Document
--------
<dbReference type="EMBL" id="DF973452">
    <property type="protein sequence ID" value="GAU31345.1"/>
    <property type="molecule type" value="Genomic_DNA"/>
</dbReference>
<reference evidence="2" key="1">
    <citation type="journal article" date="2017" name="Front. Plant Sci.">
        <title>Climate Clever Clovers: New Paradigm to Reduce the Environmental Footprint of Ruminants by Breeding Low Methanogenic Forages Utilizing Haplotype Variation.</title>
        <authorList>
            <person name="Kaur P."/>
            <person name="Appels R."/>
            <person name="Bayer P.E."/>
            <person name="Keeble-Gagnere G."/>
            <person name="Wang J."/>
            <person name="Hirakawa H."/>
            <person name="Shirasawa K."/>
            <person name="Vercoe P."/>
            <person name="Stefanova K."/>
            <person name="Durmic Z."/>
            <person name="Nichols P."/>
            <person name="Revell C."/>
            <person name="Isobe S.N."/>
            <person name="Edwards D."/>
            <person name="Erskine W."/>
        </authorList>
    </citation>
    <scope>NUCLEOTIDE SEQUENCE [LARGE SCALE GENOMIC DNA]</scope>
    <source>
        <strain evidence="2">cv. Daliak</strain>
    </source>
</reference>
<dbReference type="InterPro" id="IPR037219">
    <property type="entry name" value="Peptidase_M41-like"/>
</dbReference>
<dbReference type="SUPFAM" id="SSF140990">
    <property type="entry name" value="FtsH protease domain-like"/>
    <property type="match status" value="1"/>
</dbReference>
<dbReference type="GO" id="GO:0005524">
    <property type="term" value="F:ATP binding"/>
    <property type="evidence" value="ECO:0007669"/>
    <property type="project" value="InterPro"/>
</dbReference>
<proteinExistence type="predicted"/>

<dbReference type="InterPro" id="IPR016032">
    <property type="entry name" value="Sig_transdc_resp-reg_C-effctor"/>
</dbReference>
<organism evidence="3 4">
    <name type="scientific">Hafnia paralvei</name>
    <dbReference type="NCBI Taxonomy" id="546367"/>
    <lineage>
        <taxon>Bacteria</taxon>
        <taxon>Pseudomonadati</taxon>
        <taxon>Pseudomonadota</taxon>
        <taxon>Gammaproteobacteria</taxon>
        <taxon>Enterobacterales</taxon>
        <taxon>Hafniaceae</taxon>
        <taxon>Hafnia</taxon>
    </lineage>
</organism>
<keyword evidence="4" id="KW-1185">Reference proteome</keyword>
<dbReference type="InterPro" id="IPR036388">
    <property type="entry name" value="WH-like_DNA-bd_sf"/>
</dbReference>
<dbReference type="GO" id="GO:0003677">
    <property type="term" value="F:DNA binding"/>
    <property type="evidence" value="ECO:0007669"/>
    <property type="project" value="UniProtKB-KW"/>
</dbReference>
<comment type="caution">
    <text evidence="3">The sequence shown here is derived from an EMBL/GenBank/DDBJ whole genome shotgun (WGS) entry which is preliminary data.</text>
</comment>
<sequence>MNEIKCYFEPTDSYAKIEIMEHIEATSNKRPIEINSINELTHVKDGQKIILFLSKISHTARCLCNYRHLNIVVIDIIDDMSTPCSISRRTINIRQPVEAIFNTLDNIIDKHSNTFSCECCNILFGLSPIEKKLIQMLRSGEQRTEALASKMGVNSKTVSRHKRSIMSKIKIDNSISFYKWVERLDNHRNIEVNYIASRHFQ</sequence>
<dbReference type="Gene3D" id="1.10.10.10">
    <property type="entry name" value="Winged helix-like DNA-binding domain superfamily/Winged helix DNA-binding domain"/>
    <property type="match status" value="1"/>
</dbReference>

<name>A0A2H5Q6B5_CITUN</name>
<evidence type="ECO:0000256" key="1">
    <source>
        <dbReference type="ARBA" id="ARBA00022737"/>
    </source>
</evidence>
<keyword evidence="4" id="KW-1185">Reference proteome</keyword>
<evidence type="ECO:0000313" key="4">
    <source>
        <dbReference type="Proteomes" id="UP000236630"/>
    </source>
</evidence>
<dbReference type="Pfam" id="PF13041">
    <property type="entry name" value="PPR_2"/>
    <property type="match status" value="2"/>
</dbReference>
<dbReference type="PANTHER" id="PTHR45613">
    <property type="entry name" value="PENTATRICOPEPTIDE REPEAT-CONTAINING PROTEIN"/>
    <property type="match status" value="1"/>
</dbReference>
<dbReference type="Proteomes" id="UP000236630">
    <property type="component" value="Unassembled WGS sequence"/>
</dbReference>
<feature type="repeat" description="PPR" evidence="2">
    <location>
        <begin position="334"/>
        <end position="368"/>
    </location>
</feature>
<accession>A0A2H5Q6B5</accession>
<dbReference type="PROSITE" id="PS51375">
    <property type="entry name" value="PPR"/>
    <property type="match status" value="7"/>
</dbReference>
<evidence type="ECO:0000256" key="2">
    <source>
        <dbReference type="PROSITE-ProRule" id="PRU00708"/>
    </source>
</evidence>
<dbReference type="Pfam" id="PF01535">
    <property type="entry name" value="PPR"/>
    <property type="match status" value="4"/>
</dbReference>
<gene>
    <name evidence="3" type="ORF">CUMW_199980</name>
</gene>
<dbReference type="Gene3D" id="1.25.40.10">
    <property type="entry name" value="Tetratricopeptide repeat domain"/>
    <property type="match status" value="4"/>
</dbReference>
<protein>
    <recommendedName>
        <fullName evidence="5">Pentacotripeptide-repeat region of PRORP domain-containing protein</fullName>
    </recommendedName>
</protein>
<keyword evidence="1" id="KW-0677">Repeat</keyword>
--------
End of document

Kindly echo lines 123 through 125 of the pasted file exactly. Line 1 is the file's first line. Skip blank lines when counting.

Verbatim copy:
<dbReference type="Gene3D" id="1.25.40.10">
    <property type="entry name" value="Tetratricopeptide repeat domain"/>
    <property type="match status" value="4"/>